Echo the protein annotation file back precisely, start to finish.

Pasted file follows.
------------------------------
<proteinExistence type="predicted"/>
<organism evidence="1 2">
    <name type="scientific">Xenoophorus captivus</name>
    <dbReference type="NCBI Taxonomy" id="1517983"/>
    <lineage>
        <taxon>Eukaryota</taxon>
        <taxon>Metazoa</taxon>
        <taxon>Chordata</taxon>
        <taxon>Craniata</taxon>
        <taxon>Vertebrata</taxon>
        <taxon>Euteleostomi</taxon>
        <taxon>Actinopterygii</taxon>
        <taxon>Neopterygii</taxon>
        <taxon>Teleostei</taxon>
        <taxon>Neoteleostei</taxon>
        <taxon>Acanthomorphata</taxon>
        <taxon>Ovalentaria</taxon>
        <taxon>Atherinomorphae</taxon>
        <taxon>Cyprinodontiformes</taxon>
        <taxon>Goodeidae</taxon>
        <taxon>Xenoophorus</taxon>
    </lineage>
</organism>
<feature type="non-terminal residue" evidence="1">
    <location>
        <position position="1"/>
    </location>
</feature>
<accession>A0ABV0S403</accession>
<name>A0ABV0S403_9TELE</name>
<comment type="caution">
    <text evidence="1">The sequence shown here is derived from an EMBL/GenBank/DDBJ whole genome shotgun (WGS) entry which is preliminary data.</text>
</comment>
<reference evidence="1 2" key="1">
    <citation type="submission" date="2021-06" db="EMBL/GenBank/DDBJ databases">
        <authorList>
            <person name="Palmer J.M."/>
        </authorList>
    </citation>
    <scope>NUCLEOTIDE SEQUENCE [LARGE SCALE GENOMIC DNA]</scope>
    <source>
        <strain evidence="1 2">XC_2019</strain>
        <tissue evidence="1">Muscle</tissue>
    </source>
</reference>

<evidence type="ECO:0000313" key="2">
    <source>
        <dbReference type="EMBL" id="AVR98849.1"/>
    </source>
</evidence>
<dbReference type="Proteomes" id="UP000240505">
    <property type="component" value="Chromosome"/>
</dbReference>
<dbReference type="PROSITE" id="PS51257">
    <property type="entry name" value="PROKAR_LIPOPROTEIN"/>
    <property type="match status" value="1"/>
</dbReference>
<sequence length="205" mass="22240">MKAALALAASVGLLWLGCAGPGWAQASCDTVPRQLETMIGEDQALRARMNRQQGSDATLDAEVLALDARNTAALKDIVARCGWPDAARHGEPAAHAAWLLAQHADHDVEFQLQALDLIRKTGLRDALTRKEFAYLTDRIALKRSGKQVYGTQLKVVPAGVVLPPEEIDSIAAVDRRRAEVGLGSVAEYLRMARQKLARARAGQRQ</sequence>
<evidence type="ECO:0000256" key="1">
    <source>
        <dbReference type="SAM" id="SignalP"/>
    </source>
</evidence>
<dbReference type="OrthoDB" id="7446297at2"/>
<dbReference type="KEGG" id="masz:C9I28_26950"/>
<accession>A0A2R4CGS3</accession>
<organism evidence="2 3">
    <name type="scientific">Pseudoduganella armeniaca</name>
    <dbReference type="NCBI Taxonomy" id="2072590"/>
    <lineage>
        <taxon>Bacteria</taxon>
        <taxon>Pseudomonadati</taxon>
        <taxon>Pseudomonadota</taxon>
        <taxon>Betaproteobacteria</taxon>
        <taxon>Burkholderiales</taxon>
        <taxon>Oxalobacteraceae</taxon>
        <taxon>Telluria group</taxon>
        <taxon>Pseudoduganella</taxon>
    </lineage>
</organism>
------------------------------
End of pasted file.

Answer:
<proteinExistence type="predicted"/>
<organism evidence="1 2">
    <name type="scientific">Xenoophorus captivus</name>
    <dbReference type="NCBI Taxonomy" id="1517983"/>
    <lineage>
        <taxon>Eukaryota</taxon>
        <taxon>Metazoa</taxon>
        <taxon>Chordata</taxon>
        <taxon>Craniata</taxon>
        <taxon>Vertebrata</taxon>
        <taxon>Euteleostomi</taxon>
        <taxon>Actinopterygii</taxon>
        <taxon>Neopterygii</taxon>
        <taxon>Teleostei</taxon>
        <taxon>Neoteleostei</taxon>
        <taxon>Acanthomorphata</taxon>
        <taxon>Ovalentaria</taxon>
        <taxon>Atherinomorphae</taxon>
        <taxon>Cyprinodontiformes</taxon>
        <taxon>Goodeidae</taxon>
        <taxon>Xenoophorus</taxon>
    </lineage>
</organism>
<feature type="non-terminal residue" evidence="1">
    <location>
        <position position="1"/>
    </location>
</feature>
<accession>A0ABV0S403</accession>
<name>A0ABV0S403_9TELE</name>
<comment type="caution">
    <text evidence="1">The sequence shown here is derived from an EMBL/GenBank/DDBJ whole genome shotgun (WGS) entry which is preliminary data.</text>
</comment>
<reference evidence="1 2" key="1">
    <citation type="submission" date="2021-06" db="EMBL/GenBank/DDBJ databases">
        <authorList>
            <person name="Palmer J.M."/>
        </authorList>
    </citation>
    <scope>NUCLEOTIDE SEQUENCE [LARGE SCALE GENOMIC DNA]</scope>
    <source>
        <strain evidence="1 2">XC_2019</strain>
        <tissue evidence="1">Muscle</tissue>
    </source>
</reference>

<evidence type="ECO:0000313" key="2">
    <source>
        <dbReference type="EMBL" id="AVR98849.1"/>
    </source>
</evidence>
<dbReference type="Proteomes" id="UP000240505">
    <property type="component" value="Chromosome"/>
</dbReference>
<dbReference type="PROSITE" id="PS51257">
    <property type="entry name" value="PROKAR_LIPOPROTEIN"/>
    <property type="match status" value="1"/>
</dbReference>
<sequence length="205" mass="22240">MKAALALAASVGLLWLGCAGPGWAQASCDTVPRQLETMIGEDQALRARMNRQQGSDATLDAEVLALDARNTAALKDIVARCGWPDAARHGEPAAHAAWLLAQHADHDVEFQLQALDLIRKTGLRDALTRKEFAYLTDRIALKRSGKQVYGTQLKVVPAGVVLPPEEIDSIAAVDRRRAEVGLGSVAEYLRMARQKLARARAGQRQ</sequence>
<evidence type="ECO:0000256" key="1">
    <source>
        <dbReference type="SAM" id="SignalP"/>
    </source>
</evidence>
<dbReference type="OrthoDB" id="7446297at2"/>
<dbReference type="KEGG" id="masz:C9I28_26950"/>
<accession>A0A2R4CGS3</accession>
<organism evidence="2 3">
    <name type="scientific">Pseudoduganella armeniaca</name>
    <dbReference type="NCBI Taxonomy" id="2072590"/>
    <lineage>
        <taxon>Bacteria</taxon>
        <taxon>Pseudomonadati</taxon>
        <taxon>Pseudomonadota</taxon>
        <taxon>Betaproteobacteria</taxon>
        <taxon>Burkholderiales</taxon>
        <taxon>Oxalobacteraceae</taxon>
        <taxon>Telluria group</taxon>
        <taxon>Pseudoduganella</taxon>
    </lineage>
</organism>